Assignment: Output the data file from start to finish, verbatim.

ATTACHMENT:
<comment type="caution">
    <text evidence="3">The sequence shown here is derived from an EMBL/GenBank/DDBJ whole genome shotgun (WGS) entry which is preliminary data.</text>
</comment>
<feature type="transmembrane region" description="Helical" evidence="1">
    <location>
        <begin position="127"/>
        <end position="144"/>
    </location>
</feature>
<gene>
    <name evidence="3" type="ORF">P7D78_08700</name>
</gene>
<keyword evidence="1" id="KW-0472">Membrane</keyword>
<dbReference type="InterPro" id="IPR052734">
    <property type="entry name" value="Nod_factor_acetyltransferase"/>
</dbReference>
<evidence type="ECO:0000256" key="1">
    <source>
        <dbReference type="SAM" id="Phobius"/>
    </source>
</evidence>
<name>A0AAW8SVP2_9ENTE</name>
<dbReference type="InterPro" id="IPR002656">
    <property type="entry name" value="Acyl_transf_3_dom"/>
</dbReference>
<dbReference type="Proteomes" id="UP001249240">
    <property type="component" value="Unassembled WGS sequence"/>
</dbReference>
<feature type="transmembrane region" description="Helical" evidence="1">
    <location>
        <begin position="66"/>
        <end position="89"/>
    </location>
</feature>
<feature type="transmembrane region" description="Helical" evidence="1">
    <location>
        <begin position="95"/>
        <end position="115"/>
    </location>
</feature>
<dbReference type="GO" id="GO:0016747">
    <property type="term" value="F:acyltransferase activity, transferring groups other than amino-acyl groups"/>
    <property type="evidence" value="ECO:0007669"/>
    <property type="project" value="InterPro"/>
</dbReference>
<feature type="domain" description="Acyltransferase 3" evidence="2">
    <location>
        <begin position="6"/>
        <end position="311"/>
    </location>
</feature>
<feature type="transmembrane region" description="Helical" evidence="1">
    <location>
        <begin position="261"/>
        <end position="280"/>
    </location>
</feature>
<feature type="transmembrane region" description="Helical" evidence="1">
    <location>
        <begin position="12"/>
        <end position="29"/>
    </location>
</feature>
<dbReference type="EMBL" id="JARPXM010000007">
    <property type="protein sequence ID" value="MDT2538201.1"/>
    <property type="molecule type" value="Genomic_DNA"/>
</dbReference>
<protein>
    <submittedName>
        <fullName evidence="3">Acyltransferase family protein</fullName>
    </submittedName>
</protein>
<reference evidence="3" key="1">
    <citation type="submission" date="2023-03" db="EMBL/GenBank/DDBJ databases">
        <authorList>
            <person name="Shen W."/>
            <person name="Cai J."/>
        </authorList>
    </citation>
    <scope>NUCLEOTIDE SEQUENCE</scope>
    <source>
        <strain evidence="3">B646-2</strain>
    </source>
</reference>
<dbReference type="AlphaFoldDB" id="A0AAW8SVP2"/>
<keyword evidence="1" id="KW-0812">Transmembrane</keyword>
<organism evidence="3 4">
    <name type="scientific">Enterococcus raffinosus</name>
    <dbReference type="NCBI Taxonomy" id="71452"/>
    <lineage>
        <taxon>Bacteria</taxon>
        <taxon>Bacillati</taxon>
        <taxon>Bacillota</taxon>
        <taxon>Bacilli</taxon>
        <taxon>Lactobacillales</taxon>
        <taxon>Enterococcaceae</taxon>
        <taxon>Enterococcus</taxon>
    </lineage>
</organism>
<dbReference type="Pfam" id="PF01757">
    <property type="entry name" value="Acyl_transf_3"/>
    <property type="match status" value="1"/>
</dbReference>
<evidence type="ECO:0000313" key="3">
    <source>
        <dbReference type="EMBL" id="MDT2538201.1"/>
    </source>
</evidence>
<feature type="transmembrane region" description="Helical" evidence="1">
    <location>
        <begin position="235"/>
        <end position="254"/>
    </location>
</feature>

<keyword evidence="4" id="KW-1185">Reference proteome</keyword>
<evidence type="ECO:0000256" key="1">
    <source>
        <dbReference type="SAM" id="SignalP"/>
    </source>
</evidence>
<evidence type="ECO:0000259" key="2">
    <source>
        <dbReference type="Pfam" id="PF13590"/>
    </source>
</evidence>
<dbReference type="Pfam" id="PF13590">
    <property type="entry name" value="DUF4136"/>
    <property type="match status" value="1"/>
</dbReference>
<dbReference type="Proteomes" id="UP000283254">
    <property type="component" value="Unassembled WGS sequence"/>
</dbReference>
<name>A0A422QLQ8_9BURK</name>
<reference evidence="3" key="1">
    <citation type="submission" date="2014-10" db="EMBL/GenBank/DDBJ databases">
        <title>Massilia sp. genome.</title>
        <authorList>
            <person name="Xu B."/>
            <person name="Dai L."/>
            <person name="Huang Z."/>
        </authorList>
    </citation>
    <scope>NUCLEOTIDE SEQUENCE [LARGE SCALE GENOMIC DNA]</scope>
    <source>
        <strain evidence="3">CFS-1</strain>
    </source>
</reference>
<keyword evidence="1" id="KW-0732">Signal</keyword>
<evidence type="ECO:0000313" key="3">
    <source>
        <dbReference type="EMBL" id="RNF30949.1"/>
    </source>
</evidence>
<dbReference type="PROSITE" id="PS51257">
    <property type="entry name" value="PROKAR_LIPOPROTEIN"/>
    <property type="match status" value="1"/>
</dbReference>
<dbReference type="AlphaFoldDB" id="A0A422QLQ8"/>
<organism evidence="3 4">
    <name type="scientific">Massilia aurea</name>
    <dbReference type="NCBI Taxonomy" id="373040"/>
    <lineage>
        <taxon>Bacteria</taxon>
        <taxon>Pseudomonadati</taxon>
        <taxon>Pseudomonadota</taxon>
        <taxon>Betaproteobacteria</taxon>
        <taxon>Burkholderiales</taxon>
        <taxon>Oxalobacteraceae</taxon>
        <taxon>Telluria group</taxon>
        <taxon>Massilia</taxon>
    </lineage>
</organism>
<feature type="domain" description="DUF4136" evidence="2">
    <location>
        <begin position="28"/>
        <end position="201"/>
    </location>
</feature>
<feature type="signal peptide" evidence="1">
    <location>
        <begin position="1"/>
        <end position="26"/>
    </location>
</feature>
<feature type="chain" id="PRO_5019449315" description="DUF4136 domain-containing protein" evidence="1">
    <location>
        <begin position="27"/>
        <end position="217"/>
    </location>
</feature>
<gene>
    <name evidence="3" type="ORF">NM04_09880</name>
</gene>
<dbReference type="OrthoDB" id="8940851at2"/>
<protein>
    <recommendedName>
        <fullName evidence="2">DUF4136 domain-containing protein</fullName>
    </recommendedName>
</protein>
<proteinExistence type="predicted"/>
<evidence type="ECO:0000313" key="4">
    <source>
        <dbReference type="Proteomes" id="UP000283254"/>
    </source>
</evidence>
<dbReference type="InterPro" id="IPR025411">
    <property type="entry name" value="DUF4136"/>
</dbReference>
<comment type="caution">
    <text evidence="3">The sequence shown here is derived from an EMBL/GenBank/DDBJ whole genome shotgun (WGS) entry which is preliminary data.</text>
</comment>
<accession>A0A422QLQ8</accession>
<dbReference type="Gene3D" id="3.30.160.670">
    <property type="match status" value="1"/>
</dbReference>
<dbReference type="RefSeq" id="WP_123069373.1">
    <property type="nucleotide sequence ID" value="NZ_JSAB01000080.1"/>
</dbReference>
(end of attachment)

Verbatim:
<comment type="caution">
    <text evidence="3">The sequence shown here is derived from an EMBL/GenBank/DDBJ whole genome shotgun (WGS) entry which is preliminary data.</text>
</comment>
<feature type="transmembrane region" description="Helical" evidence="1">
    <location>
        <begin position="127"/>
        <end position="144"/>
    </location>
</feature>
<gene>
    <name evidence="3" type="ORF">P7D78_08700</name>
</gene>
<keyword evidence="1" id="KW-0472">Membrane</keyword>
<dbReference type="InterPro" id="IPR052734">
    <property type="entry name" value="Nod_factor_acetyltransferase"/>
</dbReference>
<evidence type="ECO:0000256" key="1">
    <source>
        <dbReference type="SAM" id="Phobius"/>
    </source>
</evidence>
<name>A0AAW8SVP2_9ENTE</name>
<dbReference type="InterPro" id="IPR002656">
    <property type="entry name" value="Acyl_transf_3_dom"/>
</dbReference>
<dbReference type="Proteomes" id="UP001249240">
    <property type="component" value="Unassembled WGS sequence"/>
</dbReference>
<feature type="transmembrane region" description="Helical" evidence="1">
    <location>
        <begin position="66"/>
        <end position="89"/>
    </location>
</feature>
<feature type="transmembrane region" description="Helical" evidence="1">
    <location>
        <begin position="95"/>
        <end position="115"/>
    </location>
</feature>
<dbReference type="GO" id="GO:0016747">
    <property type="term" value="F:acyltransferase activity, transferring groups other than amino-acyl groups"/>
    <property type="evidence" value="ECO:0007669"/>
    <property type="project" value="InterPro"/>
</dbReference>
<feature type="domain" description="Acyltransferase 3" evidence="2">
    <location>
        <begin position="6"/>
        <end position="311"/>
    </location>
</feature>
<feature type="transmembrane region" description="Helical" evidence="1">
    <location>
        <begin position="261"/>
        <end position="280"/>
    </location>
</feature>
<feature type="transmembrane region" description="Helical" evidence="1">
    <location>
        <begin position="12"/>
        <end position="29"/>
    </location>
</feature>
<dbReference type="EMBL" id="JARPXM010000007">
    <property type="protein sequence ID" value="MDT2538201.1"/>
    <property type="molecule type" value="Genomic_DNA"/>
</dbReference>
<protein>
    <submittedName>
        <fullName evidence="3">Acyltransferase family protein</fullName>
    </submittedName>
</protein>
<reference evidence="3" key="1">
    <citation type="submission" date="2023-03" db="EMBL/GenBank/DDBJ databases">
        <authorList>
            <person name="Shen W."/>
            <person name="Cai J."/>
        </authorList>
    </citation>
    <scope>NUCLEOTIDE SEQUENCE</scope>
    <source>
        <strain evidence="3">B646-2</strain>
    </source>
</reference>
<dbReference type="AlphaFoldDB" id="A0AAW8SVP2"/>
<keyword evidence="1" id="KW-0812">Transmembrane</keyword>
<organism evidence="3 4">
    <name type="scientific">Enterococcus raffinosus</name>
    <dbReference type="NCBI Taxonomy" id="71452"/>
    <lineage>
        <taxon>Bacteria</taxon>
        <taxon>Bacillati</taxon>
        <taxon>Bacillota</taxon>
        <taxon>Bacilli</taxon>
        <taxon>Lactobacillales</taxon>
        <taxon>Enterococcaceae</taxon>
        <taxon>Enterococcus</taxon>
    </lineage>
</organism>
<dbReference type="Pfam" id="PF01757">
    <property type="entry name" value="Acyl_transf_3"/>
    <property type="match status" value="1"/>
</dbReference>
<evidence type="ECO:0000313" key="3">
    <source>
        <dbReference type="EMBL" id="MDT2538201.1"/>
    </source>
</evidence>
<feature type="transmembrane region" description="Helical" evidence="1">
    <location>
        <begin position="235"/>
        <end position="254"/>
    </location>
</feature>

<keyword evidence="4" id="KW-1185">Reference proteome</keyword>
<evidence type="ECO:0000256" key="1">
    <source>
        <dbReference type="SAM" id="SignalP"/>
    </source>
</evidence>
<evidence type="ECO:0000259" key="2">
    <source>
        <dbReference type="Pfam" id="PF13590"/>
    </source>
</evidence>
<dbReference type="Pfam" id="PF13590">
    <property type="entry name" value="DUF4136"/>
    <property type="match status" value="1"/>
</dbReference>
<dbReference type="Proteomes" id="UP000283254">
    <property type="component" value="Unassembled WGS sequence"/>
</dbReference>
<name>A0A422QLQ8_9BURK</name>
<reference evidence="3" key="1">
    <citation type="submission" date="2014-10" db="EMBL/GenBank/DDBJ databases">
        <title>Massilia sp. genome.</title>
        <authorList>
            <person name="Xu B."/>
            <person name="Dai L."/>
            <person name="Huang Z."/>
        </authorList>
    </citation>
    <scope>NUCLEOTIDE SEQUENCE [LARGE SCALE GENOMIC DNA]</scope>
    <source>
        <strain evidence="3">CFS-1</strain>
    </source>
</reference>
<keyword evidence="1" id="KW-0732">Signal</keyword>
<evidence type="ECO:0000313" key="3">
    <source>
        <dbReference type="EMBL" id="RNF30949.1"/>
    </source>
</evidence>
<dbReference type="PROSITE" id="PS51257">
    <property type="entry name" value="PROKAR_LIPOPROTEIN"/>
    <property type="match status" value="1"/>
</dbReference>
<dbReference type="AlphaFoldDB" id="A0A422QLQ8"/>
<organism evidence="3 4">
    <name type="scientific">Massilia aurea</name>
    <dbReference type="NCBI Taxonomy" id="373040"/>
    <lineage>
        <taxon>Bacteria</taxon>
        <taxon>Pseudomonadati</taxon>
        <taxon>Pseudomonadota</taxon>
        <taxon>Betaproteobacteria</taxon>
        <taxon>Burkholderiales</taxon>
        <taxon>Oxalobacteraceae</taxon>
        <taxon>Telluria group</taxon>
        <taxon>Massilia</taxon>
    </lineage>
</organism>
<feature type="domain" description="DUF4136" evidence="2">
    <location>
        <begin position="28"/>
        <end position="201"/>
    </location>
</feature>
<feature type="signal peptide" evidence="1">
    <location>
        <begin position="1"/>
        <end position="26"/>
    </location>
</feature>
<feature type="chain" id="PRO_5019449315" description="DUF4136 domain-containing protein" evidence="1">
    <location>
        <begin position="27"/>
        <end position="217"/>
    </location>
</feature>
<gene>
    <name evidence="3" type="ORF">NM04_09880</name>
</gene>
<dbReference type="OrthoDB" id="8940851at2"/>
<protein>
    <recommendedName>
        <fullName evidence="2">DUF4136 domain-containing protein</fullName>
    </recommendedName>
</protein>
<proteinExistence type="predicted"/>
<evidence type="ECO:0000313" key="4">
    <source>
        <dbReference type="Proteomes" id="UP000283254"/>
    </source>
</evidence>
<dbReference type="InterPro" id="IPR025411">
    <property type="entry name" value="DUF4136"/>
</dbReference>
<comment type="caution">
    <text evidence="3">The sequence shown here is derived from an EMBL/GenBank/DDBJ whole genome shotgun (WGS) entry which is preliminary data.</text>
</comment>
<accession>A0A422QLQ8</accession>
<dbReference type="Gene3D" id="3.30.160.670">
    <property type="match status" value="1"/>
</dbReference>
<dbReference type="RefSeq" id="WP_123069373.1">
    <property type="nucleotide sequence ID" value="NZ_JSAB01000080.1"/>
</dbReference>